Leading Article: The blatant hypocrisy of New Labour's unethical foreign policy

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The Independent Culture
WHAT IS it about power and principles? Must the two really be incompatible? The Labour Party arrived in government with a sounding of ethical trumpets. Two years on, the tone is very different. The Conservatives wore their cynicism on their sleeves. The Labour Government, by contrast, likes the moral high horse - while seemingly doing under-the-table deals with as much enthusiasm as the Tories ever did. In short: no change, except for an added dose of hypocrisy.

Government ministers are keen that we should praise the morality of what they say, instead of taking a hard look at what they do. Certainly, the words are more impressive than the deeds. The ethical foreign policy now looks threadbare, at best.

We know that the Trade Secretary, Stephen Byers, pressed for financial aid to Indonesia, arguing that a pounds 700,000 loan should be underwritten by the UK. In addition, the Government was ready to use pounds 130m of taxpayers' money to guarantee the sale of Hawk jets to Indonesia. Unsurprisingly, the planes have been used to intimidate the population of East Timor. The borderline which the Labour Government itself claims to have demarcated has been crossed again.

Time and again, the Government takes the moral high ground on arms sales only when failure to do so has become embarrassing. Thus, the invitation for Indonesian generals to attend the arms fair that opened in Chertsey this week remained valid till the last; it was the Indonesians themselves who decided to pull out, thus letting Britain off the hook.

The question of arms sales and economic aid to unpleasant regimes is a question of practicality, not just morality. During the Cold War, the dubious philosophy "He's a son-of-a-bitch, but at least he's our son- of-a-bitch" held sway. Pro-Western dictators were lauded. But the policy backfired badly. In Iraq, Western forces found themselves confronting the armed forces of Saddam Hussein - previously seen as a useful bulwark against fundamentalism, but now suddenly perceived as the ultimate Bad Guy. Equally, the UN force arriving in East Timor this week will find the Indonesian armed forces, complicit in mass murder in recent days, in abundant possession of British armour.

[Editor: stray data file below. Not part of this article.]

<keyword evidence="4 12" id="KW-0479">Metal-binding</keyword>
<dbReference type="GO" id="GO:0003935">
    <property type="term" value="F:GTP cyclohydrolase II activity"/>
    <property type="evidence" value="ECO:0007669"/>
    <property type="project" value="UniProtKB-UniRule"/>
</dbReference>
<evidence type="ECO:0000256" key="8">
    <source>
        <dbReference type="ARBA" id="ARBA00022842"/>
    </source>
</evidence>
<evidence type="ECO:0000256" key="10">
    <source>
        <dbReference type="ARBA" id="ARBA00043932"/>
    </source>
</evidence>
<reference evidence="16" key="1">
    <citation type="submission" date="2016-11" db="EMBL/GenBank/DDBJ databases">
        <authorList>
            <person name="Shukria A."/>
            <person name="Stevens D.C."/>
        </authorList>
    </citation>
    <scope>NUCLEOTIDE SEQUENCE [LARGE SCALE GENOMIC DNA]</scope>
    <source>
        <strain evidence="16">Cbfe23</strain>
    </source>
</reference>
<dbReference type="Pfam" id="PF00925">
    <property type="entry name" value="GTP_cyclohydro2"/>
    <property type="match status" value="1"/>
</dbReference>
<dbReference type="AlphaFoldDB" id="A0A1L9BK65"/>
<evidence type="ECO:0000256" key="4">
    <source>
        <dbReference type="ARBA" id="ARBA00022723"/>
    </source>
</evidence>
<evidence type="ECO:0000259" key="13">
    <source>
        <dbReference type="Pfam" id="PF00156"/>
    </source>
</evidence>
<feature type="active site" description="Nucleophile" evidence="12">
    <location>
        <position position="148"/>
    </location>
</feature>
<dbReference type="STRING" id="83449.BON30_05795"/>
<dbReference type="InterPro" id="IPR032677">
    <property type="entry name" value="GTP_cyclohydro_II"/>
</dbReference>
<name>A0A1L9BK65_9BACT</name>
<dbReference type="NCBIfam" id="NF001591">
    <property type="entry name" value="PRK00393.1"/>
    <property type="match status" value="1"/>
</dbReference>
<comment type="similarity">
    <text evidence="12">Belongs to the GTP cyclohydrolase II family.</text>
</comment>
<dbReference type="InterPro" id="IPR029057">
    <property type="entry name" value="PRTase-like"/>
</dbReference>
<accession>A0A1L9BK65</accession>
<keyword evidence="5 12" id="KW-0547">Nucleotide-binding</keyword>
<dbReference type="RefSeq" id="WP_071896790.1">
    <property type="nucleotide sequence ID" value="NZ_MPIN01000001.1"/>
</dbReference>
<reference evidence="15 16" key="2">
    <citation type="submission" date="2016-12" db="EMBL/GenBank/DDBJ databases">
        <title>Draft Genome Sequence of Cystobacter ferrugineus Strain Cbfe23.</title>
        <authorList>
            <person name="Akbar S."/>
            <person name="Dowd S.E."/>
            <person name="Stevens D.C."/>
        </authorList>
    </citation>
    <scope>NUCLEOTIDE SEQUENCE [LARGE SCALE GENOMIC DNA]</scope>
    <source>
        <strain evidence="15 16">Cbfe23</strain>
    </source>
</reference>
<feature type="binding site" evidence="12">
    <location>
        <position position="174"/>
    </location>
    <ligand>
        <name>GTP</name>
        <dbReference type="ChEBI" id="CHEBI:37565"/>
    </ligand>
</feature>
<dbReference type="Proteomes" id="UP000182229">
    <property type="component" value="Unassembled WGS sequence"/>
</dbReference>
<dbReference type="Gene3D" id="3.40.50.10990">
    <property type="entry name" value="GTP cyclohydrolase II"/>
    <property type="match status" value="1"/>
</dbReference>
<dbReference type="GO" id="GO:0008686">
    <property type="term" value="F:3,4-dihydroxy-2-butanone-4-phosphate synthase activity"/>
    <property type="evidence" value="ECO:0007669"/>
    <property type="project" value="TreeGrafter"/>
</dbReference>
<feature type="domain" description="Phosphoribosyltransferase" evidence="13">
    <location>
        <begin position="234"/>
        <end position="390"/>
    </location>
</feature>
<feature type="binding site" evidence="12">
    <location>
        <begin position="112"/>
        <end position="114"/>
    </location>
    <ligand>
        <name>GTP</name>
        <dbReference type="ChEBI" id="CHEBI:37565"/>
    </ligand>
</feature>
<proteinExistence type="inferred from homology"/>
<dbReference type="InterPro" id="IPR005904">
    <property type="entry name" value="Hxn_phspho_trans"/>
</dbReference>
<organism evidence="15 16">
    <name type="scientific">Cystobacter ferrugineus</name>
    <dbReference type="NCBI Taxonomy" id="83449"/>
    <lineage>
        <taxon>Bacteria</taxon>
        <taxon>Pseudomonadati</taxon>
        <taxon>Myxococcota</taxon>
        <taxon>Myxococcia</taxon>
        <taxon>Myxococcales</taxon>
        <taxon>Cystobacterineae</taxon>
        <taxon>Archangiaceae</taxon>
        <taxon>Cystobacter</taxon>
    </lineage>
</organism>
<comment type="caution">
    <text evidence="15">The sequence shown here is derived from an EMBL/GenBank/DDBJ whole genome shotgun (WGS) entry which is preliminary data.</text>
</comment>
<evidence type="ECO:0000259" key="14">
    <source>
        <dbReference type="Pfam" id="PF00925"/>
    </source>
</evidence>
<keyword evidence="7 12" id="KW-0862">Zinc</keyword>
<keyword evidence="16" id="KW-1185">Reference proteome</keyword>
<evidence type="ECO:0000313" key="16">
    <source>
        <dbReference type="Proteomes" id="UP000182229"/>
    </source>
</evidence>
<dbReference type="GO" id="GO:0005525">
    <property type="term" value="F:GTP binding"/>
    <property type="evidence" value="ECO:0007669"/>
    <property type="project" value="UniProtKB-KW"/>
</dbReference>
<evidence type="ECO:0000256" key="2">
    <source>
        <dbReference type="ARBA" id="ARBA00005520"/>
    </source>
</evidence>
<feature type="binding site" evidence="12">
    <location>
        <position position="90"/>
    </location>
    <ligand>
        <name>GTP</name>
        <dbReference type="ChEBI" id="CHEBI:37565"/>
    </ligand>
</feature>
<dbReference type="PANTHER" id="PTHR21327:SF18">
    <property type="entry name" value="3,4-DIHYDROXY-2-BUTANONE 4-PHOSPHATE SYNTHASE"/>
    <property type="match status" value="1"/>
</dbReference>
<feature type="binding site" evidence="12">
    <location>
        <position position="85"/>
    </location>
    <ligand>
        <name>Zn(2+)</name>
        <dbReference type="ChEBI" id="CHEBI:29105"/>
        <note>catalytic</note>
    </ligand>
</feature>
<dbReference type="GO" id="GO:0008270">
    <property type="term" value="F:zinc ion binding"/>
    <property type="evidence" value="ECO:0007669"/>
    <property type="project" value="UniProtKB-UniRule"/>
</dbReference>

The danger of the loss of jobs is still frequently heard as an argument against getting too queasy about arms sales. But the exclusion of morally indefensible governments from arms manufacturers' customer lists is not in itself a prelude to winding down the whole industry. The economy is constantly changing shape; jobs are both lost and created. As workers in many different industries can testify, that process of change is painful. But job losses in one area are no longer the inevitable end of the economic road.

Labour is becoming as fond as the Tories of the idea that pragmatism is a synonym for wisdom. In reality, pragmatism has frequently been a synonym for short-sightedness. Morality in policy-making should be a reality, not just pious words that can be used for cheap jibes against the previous government. Might is not right; right is right. With the end of the Cold War, moralpolitik at last has a chance of defeating realpolitik. Corrupt and criminal governments do not need to add more weapons to their already bulging arsenals. And Britain certainly does not need to sell weapons to such regimes.

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